used just to set spot color to cmyk and conversion on output was generated automatically. Now when I change spot color to process indesign converts color to LAB and Color Mode is disabled. When I want to print message dialog is telling me something like conversion tables are missing. Why I can't set custom cmyk values to any spot color. Here doesn't matter way I do things as I do. I put this example to know how to solve similar problems when I get material from non-professionals. I do DTP for about 35 years.

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Community Expert ,
Mar 01, 2022 Mar 01, 2022

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Hi @U16B6 , starting with CS6 the InDesign Pantone + Solid ink books are defined as Lab Spots. That change helped clarify the difference between an actual spot color outputting to a separate press plate and a CMYK process simulation of the spot ink. There‘s also the Pantone + Bridge swatches which are defined as process CMYK, so unless the job is really outputting to a spot separation, the best approach is not to use spot colors at all.

 

If you place a file that includes a Pantone named solid ink Spot color, the ID book’s Lab defined swatch gets added to InDesign’s Swatches panel. As long as the linked file is in the document, you can only edit the Color Type. Set it to Process and the output to Document CMYK would be a color managed conversion from Lab space to the document’s CMYK profile.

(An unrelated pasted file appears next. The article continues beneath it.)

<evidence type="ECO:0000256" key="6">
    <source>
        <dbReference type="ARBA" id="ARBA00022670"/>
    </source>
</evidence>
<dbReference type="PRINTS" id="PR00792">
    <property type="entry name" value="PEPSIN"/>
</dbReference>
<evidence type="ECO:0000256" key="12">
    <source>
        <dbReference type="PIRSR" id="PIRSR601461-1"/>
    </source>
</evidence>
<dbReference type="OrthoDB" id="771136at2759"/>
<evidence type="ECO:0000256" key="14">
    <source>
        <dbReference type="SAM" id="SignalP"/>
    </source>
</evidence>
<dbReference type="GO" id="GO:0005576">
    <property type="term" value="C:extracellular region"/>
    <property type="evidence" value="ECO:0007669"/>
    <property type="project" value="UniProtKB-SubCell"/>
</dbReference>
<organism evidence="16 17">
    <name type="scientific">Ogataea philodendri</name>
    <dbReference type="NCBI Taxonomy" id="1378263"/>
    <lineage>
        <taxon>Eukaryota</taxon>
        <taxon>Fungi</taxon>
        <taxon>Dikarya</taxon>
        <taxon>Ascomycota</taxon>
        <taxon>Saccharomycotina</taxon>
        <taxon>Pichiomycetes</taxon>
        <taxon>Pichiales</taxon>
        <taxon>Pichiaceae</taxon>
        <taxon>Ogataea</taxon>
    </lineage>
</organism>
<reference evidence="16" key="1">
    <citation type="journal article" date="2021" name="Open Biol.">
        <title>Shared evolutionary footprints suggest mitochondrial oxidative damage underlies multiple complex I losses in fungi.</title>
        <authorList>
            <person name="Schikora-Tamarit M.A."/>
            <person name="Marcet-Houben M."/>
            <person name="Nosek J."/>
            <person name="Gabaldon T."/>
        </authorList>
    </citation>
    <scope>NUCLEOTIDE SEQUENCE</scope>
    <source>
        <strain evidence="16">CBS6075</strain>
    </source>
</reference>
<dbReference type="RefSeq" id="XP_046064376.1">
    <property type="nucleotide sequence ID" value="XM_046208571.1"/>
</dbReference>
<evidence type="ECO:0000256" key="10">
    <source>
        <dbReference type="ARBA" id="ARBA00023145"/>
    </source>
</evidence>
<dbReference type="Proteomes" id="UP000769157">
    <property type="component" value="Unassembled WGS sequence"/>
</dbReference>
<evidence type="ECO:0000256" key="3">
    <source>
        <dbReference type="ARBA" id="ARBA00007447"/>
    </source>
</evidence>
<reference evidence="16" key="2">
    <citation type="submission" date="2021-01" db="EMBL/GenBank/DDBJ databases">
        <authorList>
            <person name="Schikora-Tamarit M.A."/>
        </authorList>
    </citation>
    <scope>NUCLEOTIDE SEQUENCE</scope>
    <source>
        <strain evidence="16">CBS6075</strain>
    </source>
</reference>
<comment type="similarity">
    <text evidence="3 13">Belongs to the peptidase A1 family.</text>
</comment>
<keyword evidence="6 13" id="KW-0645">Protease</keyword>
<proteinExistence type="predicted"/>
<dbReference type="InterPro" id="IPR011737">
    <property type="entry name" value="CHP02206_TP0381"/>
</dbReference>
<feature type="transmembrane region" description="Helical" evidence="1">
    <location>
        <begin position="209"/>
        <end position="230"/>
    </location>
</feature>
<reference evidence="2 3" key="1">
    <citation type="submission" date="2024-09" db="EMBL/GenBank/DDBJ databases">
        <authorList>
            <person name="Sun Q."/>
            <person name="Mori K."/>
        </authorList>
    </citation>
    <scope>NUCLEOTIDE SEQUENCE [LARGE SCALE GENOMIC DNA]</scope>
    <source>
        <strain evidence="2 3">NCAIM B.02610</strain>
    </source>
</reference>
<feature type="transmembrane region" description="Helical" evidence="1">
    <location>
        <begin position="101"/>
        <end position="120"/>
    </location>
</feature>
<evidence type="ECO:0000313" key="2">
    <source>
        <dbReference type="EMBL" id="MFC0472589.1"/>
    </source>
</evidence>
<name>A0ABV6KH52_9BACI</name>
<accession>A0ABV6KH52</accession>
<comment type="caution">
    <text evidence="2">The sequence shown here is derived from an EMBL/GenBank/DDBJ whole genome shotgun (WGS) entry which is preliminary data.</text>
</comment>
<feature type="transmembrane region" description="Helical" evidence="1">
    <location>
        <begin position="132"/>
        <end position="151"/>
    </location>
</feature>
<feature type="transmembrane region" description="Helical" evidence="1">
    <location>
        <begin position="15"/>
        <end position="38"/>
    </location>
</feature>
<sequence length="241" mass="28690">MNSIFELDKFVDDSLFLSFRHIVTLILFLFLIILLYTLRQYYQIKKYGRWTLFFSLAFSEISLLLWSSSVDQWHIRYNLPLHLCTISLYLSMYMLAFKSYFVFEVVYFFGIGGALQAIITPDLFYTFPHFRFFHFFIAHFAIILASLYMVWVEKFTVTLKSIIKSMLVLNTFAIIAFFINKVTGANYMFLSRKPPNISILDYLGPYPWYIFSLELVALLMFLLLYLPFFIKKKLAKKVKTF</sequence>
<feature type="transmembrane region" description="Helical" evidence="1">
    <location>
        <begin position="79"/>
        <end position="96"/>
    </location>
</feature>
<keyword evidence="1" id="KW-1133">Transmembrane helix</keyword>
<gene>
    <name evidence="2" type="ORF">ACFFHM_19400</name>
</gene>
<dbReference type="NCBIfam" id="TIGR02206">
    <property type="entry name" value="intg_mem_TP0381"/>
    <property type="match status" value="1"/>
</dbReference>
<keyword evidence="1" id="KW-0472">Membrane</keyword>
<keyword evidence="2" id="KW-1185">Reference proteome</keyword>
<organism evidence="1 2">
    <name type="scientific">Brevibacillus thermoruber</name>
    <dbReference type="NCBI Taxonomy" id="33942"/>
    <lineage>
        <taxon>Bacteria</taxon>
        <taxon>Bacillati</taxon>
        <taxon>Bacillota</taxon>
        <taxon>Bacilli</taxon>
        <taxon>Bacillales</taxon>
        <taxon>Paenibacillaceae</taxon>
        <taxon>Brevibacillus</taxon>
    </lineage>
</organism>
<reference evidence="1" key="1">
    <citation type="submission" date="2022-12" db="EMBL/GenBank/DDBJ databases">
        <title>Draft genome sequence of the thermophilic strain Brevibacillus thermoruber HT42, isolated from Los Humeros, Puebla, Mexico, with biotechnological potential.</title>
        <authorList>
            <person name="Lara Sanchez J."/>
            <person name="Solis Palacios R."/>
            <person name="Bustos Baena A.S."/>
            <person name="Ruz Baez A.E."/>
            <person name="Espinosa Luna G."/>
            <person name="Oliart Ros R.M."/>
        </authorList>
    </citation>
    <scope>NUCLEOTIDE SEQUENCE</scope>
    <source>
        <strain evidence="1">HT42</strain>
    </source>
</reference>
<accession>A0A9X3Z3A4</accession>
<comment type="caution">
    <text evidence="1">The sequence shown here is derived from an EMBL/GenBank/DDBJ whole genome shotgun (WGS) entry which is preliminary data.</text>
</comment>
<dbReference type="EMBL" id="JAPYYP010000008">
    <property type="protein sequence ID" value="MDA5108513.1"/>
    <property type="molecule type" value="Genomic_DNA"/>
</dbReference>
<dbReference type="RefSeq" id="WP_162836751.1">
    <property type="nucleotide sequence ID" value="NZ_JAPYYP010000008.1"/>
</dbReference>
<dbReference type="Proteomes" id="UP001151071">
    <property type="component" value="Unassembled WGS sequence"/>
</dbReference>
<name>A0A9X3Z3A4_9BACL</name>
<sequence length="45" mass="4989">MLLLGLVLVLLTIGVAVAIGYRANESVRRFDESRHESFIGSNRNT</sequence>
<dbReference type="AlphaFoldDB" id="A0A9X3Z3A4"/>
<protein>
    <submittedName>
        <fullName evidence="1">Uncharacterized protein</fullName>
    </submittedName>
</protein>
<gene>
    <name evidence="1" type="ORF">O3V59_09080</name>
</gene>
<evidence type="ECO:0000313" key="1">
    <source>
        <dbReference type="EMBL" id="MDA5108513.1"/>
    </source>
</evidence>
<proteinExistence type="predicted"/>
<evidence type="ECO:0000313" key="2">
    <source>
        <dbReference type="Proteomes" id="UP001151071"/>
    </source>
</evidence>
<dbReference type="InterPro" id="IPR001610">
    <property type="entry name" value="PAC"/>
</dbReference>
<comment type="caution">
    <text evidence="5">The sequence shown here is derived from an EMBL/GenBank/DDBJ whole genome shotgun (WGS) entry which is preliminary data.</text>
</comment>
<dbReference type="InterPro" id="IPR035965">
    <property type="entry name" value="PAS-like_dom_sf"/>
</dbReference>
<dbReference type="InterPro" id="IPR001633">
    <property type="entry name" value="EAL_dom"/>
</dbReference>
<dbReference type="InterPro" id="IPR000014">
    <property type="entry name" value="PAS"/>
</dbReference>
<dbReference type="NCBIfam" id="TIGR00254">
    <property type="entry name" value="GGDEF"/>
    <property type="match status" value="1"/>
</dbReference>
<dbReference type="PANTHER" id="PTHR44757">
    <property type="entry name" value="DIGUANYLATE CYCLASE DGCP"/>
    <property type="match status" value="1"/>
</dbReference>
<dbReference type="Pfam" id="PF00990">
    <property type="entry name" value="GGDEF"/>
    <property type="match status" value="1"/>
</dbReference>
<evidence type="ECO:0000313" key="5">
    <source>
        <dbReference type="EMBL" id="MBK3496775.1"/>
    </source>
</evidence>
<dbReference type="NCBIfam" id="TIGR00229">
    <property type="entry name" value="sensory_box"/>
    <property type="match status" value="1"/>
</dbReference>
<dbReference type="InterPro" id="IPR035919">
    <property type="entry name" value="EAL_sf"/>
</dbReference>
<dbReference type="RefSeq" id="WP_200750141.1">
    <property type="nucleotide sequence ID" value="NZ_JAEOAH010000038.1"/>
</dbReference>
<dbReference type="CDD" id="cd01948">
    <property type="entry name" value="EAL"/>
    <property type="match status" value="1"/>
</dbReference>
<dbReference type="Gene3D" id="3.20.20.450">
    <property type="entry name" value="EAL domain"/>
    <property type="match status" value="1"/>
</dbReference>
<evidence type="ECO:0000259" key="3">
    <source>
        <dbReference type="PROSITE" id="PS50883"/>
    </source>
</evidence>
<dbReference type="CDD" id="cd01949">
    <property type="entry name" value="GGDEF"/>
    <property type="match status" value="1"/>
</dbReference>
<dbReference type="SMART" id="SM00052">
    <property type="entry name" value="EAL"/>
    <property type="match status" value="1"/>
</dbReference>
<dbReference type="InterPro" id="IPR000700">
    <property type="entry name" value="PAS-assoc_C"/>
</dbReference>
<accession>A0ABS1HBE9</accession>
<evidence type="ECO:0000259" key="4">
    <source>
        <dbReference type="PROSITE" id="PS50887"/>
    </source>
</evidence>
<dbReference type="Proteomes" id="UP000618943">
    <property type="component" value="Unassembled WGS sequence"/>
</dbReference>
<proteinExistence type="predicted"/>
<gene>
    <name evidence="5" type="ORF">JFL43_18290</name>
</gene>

There has never been a way to edit the color space and values of a swatch that comes in with a placed object, but you  could remove the placed file(s), edit the spot swatch to a CMYK definition, replace the file(s) and get the new CMYK values:

 

Screen Shot 67.pngScreen Shot 68.pngScreen Shot 69.png

 

 

 

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Community Expert ,
Mar 01, 2022 Mar 01, 2022